The banana tree is a true giver, all parts of the plant : the tender bark, the leaves, the flowers , the fruits…. either are edible or they aid in cooking. Banana blossoms, rich in antioxidants , flavonoids and vitamin E are found to stabilize blood sugar levels and elevate mood among other health benefits. Prepping the flower for cooking can be cumbersome, but its unique taste is completely worthy of the time and efforts.
If you are new to cooking with the blossom, this post can show you how to properly prep the flower. The blossom can be used in stir fries, salads, stews and curries. The most popular concoction is the “vazhaipoo vadai” (crispy patties made with chickpeas and the banana flowers). Though the flowers can be used in any curry, here I have given my mushroom curry recipe, replacing mushrooms with the banana flowers.
Without further ado, here is how to prep the blossom for cooking :
[Either use food prep gloves or rub sesame oil on your fingers before working with the blossom to avoid staining.]
- The petals are layered on top of one another and as you remove each petal you will find the cluster of tiny flowers inside.
- Actually in a fresh banana blossom , the flowers are slightly pinkish (as shown in the image below). However, the blossoms I get here are either refrigerated or frozen before they make it to the stores, so the black color. However, the color doesn’t affect the taste.
[Image from : http://www.moorheadandrutter.com.au]
- As you remove the layers you will notice the flowers getting smaller and tender.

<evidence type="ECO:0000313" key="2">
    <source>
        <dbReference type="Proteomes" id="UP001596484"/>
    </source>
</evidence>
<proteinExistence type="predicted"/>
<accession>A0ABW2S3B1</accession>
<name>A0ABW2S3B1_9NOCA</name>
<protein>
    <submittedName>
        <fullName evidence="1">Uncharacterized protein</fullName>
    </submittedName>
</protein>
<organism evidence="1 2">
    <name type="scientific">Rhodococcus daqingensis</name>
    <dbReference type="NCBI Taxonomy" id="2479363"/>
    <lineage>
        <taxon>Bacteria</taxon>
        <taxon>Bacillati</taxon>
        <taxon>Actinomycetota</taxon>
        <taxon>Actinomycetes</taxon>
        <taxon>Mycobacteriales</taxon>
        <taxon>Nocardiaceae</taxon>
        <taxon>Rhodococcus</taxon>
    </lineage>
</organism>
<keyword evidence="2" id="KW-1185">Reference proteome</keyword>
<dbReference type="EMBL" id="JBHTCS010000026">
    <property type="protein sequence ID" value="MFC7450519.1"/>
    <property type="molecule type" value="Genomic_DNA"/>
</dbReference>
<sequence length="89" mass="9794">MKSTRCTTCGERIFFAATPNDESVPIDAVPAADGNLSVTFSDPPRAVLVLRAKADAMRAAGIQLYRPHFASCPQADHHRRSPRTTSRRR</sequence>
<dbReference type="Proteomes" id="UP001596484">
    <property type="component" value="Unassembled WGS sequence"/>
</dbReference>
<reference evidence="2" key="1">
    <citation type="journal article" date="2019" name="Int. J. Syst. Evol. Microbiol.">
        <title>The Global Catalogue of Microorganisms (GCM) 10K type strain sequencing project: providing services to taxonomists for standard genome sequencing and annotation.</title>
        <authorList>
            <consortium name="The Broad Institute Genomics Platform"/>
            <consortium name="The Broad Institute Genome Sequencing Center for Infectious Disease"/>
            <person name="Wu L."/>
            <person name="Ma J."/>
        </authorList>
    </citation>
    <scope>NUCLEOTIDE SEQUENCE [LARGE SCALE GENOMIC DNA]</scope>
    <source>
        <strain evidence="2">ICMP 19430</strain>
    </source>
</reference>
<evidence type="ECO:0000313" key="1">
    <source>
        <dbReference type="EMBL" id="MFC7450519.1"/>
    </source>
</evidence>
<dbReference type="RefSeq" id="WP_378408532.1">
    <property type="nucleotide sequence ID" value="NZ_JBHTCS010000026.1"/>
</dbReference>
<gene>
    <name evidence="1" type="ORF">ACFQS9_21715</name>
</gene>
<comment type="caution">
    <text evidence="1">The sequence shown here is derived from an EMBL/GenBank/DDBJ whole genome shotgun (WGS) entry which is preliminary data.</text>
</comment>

- Finally you will end up with this beautiful tender bud, which can be either eaten raw or sliced up and used in cooking.
- Once you have removed all the flowers, each flower must be individually prepped by removing some unwanted parts (similar to deveining a shrimp).
- Each mature flower has a stamen and a sepal (a wax paper like layer). It is important to remove both , as the stamen and sepal will stay raw even after cooking, resulting in an unpleasant texture and taste.
- It is time consuming but if it is any consolation, only the outer 4 or 5 clusters will have stamen and sepal. The middle clusters won’t have a prominent sepal. The inner flowers are very tender and they can be used as such.
- Soak the cleaned flowers in diluted buttermilk until you need them.
This concludes the prepping of the banana blossom. No matter what you choose to make with them, the above steps have to be done first.
Now for the curry recipe :
I normally make this curry with mushrooms. The cooked flowers have a similar texture to mushroom, so I figured this would be a good choice. You can add the florets in any curry of your choice.
To make the cooking sauce for this curry, you will need :
- Pearl Onions – 5 or 6
- Ginger – 1 inch piece
- Garlic – 4 or 5 cloves
- Green chilli – 1 (optional)
- Dry red chiilies – 3 or 4 (use red pepper flakes instead)[use only 1 or 2 chillies for milder curry]
- cloves – 3
- cardamom – 1
- fennel – 1 tsp
- cumin – 1 tsp
- coriander seeds (dhaniya) – 1 tsp
- roasted gram dhal (pottukadalai) – 1 tbsp (replace with cashews or grated coconut)
I know thats a lot of ingredients, but they result in a very aromatic curry. No fancy ingredients anyways 🙂 . Grind all the above ingredients with little water to make the cooking sauce.
- You will also need :
- onions – 1 medium (chopped)
- tomatoes – 1 large or 2 medium (diced)
- curry leaves – few
- turmeric powder – 1 tsp
- In a pan , heat a 2 tsp of oil, and saute the onions and curry leaves. Then add the tomatoes and cook until tomatoes soften.
- Add the banana flowers (that were soaking in buttermilk) to the pan and saute.
- Add the cooking sauce , turmeric powder, salt and mix well.
- Add about half a cup of water and cook until the flowers are tender and oil starts to separate. It will take about 15 – 20 minutes in medium heat.
I like this curry for its flavors and also that it goes well with rice, rotis, idli and dosa. You will definitely appreciate the unique taste of banana flowers in this curry. Hope you try it 🙂 !
- Kadaliphula Rai(Banana Flower Curry)- A Typical Odia Dish (sangitaskitchen.wordpress.com)